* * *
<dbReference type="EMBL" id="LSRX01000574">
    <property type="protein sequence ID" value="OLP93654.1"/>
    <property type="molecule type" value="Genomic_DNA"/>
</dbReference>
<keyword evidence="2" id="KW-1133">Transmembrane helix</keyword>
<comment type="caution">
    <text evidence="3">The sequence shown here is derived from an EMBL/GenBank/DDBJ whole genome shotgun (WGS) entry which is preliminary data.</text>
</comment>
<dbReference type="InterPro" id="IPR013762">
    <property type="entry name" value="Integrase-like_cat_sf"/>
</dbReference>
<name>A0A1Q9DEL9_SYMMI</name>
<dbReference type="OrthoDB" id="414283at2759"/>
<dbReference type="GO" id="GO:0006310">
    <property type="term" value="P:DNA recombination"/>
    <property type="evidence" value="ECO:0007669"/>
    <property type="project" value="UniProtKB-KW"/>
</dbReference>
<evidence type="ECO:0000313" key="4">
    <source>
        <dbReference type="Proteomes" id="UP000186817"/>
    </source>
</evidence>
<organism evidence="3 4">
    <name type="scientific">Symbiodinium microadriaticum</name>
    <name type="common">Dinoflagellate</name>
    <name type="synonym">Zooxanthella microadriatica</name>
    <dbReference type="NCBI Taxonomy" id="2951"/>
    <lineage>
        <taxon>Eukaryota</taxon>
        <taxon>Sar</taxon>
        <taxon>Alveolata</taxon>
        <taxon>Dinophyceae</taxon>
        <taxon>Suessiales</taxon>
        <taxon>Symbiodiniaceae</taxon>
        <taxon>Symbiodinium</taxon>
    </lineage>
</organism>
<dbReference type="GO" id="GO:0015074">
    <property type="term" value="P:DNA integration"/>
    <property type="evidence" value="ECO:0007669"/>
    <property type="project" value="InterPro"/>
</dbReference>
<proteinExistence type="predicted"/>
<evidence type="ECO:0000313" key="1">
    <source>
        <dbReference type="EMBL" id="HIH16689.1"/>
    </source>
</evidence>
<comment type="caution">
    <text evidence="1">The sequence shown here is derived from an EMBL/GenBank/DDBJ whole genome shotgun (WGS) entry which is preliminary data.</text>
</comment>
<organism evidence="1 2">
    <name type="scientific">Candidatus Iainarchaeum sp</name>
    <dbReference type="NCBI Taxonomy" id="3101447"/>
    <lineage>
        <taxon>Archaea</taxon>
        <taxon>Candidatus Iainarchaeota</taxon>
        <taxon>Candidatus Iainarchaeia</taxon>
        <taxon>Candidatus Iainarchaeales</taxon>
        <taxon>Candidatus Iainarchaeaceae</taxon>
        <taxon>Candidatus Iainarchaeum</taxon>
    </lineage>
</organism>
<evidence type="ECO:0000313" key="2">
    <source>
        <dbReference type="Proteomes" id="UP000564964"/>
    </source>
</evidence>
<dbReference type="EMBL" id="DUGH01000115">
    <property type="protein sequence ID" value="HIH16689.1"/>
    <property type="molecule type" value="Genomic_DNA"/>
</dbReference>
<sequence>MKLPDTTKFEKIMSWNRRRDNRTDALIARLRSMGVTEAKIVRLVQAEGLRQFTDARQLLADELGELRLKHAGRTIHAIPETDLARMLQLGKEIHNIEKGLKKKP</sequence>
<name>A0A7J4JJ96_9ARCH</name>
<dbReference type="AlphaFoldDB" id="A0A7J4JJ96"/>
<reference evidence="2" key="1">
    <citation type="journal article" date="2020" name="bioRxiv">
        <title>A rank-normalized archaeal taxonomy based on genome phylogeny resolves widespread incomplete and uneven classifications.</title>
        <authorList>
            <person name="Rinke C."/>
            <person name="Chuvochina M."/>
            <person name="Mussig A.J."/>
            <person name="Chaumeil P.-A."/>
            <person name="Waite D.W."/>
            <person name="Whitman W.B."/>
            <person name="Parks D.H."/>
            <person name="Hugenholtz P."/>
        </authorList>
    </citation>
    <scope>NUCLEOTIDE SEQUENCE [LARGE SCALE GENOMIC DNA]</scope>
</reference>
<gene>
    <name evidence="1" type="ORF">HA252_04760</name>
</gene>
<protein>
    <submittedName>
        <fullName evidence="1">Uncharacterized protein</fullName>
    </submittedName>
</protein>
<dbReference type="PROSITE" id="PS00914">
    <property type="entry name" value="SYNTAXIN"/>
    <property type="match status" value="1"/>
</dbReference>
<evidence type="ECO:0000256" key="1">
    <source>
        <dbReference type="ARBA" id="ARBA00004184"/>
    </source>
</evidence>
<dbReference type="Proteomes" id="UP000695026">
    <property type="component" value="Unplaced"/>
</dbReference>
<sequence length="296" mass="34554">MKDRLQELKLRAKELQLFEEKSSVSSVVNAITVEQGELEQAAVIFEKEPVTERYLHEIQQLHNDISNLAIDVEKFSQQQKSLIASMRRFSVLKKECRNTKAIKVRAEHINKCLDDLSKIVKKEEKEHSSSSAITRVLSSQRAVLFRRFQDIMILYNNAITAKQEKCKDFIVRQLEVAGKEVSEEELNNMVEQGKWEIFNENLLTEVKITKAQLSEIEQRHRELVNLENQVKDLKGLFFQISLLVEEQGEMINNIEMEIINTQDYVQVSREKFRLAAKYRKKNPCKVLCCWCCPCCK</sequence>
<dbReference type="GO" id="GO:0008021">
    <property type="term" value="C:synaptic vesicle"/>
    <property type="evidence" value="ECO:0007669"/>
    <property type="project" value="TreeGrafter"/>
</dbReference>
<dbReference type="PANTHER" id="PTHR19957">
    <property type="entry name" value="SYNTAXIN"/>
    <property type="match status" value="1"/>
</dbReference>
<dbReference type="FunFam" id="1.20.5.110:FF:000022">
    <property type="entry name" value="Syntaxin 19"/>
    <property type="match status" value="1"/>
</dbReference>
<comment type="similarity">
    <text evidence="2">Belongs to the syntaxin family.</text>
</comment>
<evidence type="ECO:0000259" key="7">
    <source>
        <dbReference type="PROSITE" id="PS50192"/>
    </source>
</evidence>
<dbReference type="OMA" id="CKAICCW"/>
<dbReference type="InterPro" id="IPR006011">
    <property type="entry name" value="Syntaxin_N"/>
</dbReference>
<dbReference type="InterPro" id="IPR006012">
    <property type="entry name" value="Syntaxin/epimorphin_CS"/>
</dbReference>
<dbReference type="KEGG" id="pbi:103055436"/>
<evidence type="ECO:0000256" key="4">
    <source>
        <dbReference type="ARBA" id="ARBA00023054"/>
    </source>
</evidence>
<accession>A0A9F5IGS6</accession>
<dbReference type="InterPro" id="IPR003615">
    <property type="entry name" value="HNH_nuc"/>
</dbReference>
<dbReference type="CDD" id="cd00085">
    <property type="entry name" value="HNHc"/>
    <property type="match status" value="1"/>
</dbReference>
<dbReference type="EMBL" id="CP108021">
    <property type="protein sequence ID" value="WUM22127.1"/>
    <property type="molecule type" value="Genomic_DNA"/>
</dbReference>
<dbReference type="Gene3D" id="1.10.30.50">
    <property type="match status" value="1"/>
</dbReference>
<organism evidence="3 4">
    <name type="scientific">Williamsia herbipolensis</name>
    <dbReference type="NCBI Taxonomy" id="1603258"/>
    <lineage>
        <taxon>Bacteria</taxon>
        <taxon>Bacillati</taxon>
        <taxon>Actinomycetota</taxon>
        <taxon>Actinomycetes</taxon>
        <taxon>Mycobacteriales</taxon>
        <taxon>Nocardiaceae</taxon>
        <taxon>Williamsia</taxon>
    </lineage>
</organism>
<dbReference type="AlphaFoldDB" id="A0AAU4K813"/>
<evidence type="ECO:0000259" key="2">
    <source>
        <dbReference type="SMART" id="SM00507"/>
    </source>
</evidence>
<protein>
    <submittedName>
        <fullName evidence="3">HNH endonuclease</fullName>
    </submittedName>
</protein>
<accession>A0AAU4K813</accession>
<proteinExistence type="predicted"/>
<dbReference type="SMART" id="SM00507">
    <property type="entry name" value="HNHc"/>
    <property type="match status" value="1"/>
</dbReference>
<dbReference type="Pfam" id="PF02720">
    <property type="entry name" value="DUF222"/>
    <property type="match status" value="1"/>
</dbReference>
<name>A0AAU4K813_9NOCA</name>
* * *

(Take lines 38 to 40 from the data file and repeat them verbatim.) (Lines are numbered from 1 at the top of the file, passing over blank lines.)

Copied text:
</organism>
<dbReference type="GO" id="GO:0015074">
    <property type="term" value="P:DNA integration"/>